Dr. Strasberg calls for additional collaborative care models and
expansion of eHealthTORONTO, May 3 /CNW/ - The Ontario Medical Association's (OMA) 128th
President, Dr. Suzanne Strasberg, says that while Ontario's health care system
has made good strides to improve patient access to services, there is more
work to be done. Dr. Strasberg put forward a number of solutions that she will
focus on during her term as President that she believes are critical to a
sustainable health care system including:- Ensuring that every person in Ontario has access to a family physician;
- Advocating for adequate physician input into local health care decision
- Promoting a healthy lifestyle for all Ontarians; and
- Expansion of the use of IT and eHealth."In the face of some challenging economic circumstances it is more
important than ever that programs and services which have demonstrated their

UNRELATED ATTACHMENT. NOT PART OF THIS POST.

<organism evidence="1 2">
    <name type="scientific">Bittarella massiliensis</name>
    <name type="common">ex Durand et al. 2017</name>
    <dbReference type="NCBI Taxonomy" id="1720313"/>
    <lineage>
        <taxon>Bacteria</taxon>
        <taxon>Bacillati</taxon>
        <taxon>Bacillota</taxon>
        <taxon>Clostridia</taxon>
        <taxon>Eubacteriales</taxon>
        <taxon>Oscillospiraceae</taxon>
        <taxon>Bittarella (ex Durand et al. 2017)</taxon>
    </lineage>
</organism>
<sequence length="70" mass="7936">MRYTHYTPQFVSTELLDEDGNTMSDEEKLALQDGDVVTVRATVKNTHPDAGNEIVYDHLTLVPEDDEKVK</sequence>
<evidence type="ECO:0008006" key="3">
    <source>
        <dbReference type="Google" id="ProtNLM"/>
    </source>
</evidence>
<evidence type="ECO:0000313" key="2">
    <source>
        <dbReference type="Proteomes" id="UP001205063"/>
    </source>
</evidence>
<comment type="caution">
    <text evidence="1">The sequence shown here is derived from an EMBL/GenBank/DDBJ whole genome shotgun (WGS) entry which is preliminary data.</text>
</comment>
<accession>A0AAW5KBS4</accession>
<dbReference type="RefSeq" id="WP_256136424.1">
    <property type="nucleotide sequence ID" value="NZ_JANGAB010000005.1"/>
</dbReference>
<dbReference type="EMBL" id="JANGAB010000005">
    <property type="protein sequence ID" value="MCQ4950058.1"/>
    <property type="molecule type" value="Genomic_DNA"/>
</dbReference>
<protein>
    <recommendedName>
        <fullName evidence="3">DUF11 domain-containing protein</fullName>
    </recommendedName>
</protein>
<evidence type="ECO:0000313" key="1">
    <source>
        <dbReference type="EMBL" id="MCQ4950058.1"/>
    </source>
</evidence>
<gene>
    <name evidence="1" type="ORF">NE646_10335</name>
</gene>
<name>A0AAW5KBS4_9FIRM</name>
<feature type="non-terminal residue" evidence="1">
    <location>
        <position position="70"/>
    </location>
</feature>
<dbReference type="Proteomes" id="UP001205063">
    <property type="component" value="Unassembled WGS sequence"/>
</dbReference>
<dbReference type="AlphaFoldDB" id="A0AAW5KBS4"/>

value and proven to benefit patients are a priority," Dr. Strasberg said.
Dr. Strasberg pointed to a number of initiatives, including collaborative
care models, which have helped over 630,000 patients that didn't have a family
physician, find one; and Electronic Medical Records, which have enhanced
patient safety and improved the quality and continuity of care, as examples of
where further expansions should be made immediately.
With the creation of Local Health Integration Networks, Dr. Strasberg
suggested that one of the most effective ways to improve patient access would
be to consult physicians when decisions regarding local health services are
"Doctors are on the frontlines everyday, which provides them with a
unique perspective on what types of services are required to meet the needs of
patients," said Dr. Strasberg. "I look forward to collaborating with my fellow
physicians and working with the government to continue to implement strategies
that benefit patients in Ontario."
Dr. Strasberg also committed to promoting healthier lifestyles,
continuing to protect Ontario's children, and helping make communities safer.
Last year, physicians played an integral role in the introduction and passage
of provincial legislation that bans smoking in cars with kids and using a hand
held cell phone while driving. More recently, Ontario's doctors called for
calorie counts to be prominently displayed on menu boards in chain restaurants
and school cafeterias.
For further information: Leianne Musselman, OMA Media Relations, (647)